W3C home > Mailing lists > Public > www-style@w3.org > June 2009

Proposal: background-image-opacity or background-opacity

From: Mark <markg85@gmail.com>
Date: Mon, 1 Jun 2009 22:43:25 +0200
Message-ID: <6e24a8e80906011343q1843622bsb1e50d277fb0bc26@mail.gmail.com>
To: www-style@w3.org
Hey,

I just registered to this mailing list to propose this idea.
But i have some other ideas as well which i will propose sometime soon.

First let me explain how i made this idea up.
Right now i'm tyring to make image hovers that fade in with
javascript. The way to do that now is by making 3 divs.
Not the fading in is the reason multiple elements are needed. Actually
a container + the possible states (normal and hover).

1 for the container
1 for the normal image
1 for the hovered image

That's 2 divs overkill but currently the only way to get it done.

Now with the css 3 backgrounds module multiple backgrounds are going
to be supported. Webkit has support for it and Gecko is in the
progress of making it all work. Now with that module (once adapted by
the biggest rendering engines) you can give one element both his
normal image and his hover image which is exactly the way it should be
if you ask me. Now i see one issue comming there. If you want to fade
from the normal image to the hover image you currently (if i read the
spec right) can't do that because there is no way of letting either
one of those images disappear, no way to set the opacity per image.
You can, with javascript, remove one image instantly but not fade it
away because there is no opacity property for parts of an element like
an image. That's where this background-image-opacity (or
background-opacity.. both names will do fine for me) comes in handy.
That property should support multiple transparency's for every image
in the div (you get the point). so there you can let an image "fade"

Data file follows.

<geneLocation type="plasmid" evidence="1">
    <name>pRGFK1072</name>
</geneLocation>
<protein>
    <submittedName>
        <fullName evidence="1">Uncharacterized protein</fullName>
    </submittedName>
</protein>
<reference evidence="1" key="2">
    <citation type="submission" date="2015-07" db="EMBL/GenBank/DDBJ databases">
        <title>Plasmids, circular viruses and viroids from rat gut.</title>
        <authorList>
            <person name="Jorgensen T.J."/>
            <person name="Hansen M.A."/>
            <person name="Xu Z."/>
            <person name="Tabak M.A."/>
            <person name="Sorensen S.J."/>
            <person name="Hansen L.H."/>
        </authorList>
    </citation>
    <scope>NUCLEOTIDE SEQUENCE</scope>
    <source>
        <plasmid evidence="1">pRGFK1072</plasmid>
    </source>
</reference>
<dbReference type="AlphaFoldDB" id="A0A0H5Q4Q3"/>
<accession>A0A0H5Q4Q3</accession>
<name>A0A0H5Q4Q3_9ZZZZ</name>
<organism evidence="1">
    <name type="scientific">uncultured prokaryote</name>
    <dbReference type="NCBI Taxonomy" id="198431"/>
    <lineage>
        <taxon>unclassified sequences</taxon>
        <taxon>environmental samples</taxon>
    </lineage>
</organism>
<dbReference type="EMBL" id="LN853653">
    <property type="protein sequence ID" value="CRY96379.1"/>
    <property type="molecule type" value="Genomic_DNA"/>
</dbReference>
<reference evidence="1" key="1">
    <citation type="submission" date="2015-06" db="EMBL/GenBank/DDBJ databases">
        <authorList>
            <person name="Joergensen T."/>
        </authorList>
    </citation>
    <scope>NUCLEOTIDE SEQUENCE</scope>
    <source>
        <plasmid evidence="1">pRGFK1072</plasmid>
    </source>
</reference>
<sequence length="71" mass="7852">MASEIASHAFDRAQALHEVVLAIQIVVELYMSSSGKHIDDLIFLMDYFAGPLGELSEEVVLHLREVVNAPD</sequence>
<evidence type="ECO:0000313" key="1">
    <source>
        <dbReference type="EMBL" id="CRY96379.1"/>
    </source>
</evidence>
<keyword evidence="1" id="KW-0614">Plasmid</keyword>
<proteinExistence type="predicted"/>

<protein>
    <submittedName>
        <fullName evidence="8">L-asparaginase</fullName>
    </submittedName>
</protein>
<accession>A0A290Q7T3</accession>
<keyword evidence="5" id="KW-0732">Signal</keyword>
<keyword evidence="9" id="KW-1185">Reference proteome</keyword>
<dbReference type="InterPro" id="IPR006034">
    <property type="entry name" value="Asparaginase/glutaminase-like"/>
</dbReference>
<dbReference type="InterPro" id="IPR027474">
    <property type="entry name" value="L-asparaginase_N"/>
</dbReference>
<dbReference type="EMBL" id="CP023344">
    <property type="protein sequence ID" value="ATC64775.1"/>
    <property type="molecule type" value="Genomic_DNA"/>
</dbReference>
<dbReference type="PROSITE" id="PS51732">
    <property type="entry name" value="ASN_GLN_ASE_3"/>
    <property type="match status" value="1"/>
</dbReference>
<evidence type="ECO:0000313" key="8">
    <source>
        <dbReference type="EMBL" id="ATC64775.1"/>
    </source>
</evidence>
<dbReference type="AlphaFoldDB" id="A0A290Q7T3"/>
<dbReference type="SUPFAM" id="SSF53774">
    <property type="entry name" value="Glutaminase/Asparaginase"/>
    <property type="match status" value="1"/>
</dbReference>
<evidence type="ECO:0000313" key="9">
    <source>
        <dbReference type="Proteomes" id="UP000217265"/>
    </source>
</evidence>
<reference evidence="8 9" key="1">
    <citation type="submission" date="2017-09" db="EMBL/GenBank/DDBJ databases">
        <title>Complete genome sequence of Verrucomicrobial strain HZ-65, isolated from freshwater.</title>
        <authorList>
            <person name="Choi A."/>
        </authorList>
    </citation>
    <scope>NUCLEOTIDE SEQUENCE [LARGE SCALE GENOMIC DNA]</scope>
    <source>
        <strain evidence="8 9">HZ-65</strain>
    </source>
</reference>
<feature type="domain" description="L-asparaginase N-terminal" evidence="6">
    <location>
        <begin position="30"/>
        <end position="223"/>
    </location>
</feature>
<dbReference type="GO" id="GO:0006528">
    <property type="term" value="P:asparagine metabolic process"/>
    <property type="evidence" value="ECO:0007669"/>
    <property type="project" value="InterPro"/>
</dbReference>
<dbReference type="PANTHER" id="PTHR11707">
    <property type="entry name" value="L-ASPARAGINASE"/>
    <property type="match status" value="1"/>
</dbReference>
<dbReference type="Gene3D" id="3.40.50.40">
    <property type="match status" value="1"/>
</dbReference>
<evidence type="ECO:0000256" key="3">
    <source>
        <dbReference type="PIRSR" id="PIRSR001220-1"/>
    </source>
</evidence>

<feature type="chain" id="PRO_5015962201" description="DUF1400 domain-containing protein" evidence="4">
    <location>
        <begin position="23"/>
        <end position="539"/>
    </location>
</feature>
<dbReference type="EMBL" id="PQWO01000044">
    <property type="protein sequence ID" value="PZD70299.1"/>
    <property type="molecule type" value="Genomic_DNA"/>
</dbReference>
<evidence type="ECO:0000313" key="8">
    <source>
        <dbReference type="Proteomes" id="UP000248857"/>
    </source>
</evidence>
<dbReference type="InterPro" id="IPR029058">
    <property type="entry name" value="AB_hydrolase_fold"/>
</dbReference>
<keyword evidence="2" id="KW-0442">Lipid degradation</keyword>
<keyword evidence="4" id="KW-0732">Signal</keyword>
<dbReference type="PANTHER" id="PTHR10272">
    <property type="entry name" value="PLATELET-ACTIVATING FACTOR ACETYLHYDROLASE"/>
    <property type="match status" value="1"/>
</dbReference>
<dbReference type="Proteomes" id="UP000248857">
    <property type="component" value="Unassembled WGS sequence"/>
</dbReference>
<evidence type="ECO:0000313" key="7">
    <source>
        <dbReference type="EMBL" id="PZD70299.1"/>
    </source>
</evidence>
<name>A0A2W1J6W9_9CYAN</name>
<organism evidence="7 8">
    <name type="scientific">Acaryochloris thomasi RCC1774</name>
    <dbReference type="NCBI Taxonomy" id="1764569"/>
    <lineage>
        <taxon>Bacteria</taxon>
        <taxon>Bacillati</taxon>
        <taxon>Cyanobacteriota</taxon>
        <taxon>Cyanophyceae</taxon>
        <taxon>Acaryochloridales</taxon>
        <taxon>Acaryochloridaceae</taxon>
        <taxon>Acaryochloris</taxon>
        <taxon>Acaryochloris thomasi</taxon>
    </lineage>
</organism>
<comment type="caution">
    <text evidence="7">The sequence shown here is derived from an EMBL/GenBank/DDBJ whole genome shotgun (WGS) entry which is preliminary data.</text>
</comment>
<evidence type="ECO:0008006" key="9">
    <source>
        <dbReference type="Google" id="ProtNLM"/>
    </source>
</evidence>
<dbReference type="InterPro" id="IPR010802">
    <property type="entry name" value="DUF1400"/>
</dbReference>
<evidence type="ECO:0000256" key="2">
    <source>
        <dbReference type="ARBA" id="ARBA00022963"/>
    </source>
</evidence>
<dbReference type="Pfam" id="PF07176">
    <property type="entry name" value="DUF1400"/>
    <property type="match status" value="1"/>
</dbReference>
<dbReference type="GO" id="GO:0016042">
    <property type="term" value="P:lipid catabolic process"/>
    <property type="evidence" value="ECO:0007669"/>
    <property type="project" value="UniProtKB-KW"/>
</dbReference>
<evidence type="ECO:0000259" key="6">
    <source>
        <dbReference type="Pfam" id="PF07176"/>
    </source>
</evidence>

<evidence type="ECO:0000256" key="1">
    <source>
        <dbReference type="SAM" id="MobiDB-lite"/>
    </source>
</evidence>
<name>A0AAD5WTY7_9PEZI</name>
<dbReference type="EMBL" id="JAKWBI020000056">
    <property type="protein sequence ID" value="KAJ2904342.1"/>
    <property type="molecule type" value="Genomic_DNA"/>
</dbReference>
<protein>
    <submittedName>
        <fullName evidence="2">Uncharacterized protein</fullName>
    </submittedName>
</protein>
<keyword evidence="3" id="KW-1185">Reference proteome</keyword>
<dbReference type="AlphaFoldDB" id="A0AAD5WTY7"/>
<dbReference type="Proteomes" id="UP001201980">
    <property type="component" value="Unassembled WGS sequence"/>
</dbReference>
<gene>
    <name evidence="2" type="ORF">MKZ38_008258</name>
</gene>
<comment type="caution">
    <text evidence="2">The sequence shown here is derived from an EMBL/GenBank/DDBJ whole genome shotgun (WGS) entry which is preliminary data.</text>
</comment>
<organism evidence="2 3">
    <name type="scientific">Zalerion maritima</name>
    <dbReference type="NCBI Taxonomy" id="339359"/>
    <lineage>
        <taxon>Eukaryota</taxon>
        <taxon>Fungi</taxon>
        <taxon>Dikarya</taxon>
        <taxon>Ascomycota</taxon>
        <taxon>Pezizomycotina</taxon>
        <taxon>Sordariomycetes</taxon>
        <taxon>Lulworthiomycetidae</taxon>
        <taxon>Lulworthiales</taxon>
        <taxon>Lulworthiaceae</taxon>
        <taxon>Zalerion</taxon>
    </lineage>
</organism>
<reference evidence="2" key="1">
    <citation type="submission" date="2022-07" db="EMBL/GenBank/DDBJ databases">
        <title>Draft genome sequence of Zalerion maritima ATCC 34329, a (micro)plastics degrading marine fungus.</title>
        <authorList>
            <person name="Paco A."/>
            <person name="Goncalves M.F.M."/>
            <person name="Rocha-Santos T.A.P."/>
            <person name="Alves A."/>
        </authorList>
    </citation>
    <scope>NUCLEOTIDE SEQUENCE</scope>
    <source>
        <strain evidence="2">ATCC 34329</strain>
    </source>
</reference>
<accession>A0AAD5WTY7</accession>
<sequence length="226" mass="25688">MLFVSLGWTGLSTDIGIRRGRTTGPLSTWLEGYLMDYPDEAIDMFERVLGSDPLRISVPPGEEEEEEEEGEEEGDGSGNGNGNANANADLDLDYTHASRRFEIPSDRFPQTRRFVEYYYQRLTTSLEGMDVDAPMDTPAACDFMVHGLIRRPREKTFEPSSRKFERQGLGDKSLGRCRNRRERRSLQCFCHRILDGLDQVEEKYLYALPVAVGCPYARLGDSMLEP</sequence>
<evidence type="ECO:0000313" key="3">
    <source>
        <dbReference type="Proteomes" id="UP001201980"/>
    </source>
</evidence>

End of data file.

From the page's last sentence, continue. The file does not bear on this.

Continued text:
away.

Now for a small css code example of what i mean:
background-image: url(hover.png), url(normal.png);
background-opacity: 0.0, 1.0;

In this case the normal image is vissible. When hovering this should
happen (in 10 steps so you have an animation) or should be possible to
do when using javascript.
background-opacity: 0.1, 1.0;
background-opacity: 0.2, 1.0;
background-opacity: 0.3, 1.0;
background-opacity: 0.4, 1.0;
background-opacity: 0.5, 1.0;
background-opacity: 0.6, 1.0;
background-opacity: 0.7, 1.0;
background-opacity: 0.8, 1.0;
background-opacity: 0.9, 1.0;
background-opacity: 1.0, 1.0;

Here the hover image faded in with the normal image still behind it.
You can choose to "do" something different but this is just a case to
demonstrate where proposed background-opacity property is verry much
wanted. This makes html more clean because constructions like this:
<div>
  <img />
  <img />
</div>

are not needed anymore and can be done with just:

<div></div>

or

<img />

It all depends on the css behind it.
Lucky for me the "CSS Backgrounds and Borders Module Level 3" is still
in draft state so i hope i'm on time to get this property in if it
gets accepted.

Btw. How do i proceed from here now that the proposal is here? is this just it?

I hope i can get some feedback on this idea.

Greethings,
Mark
Received on Tuesday, 2 June 2009 05:59:45 GMT

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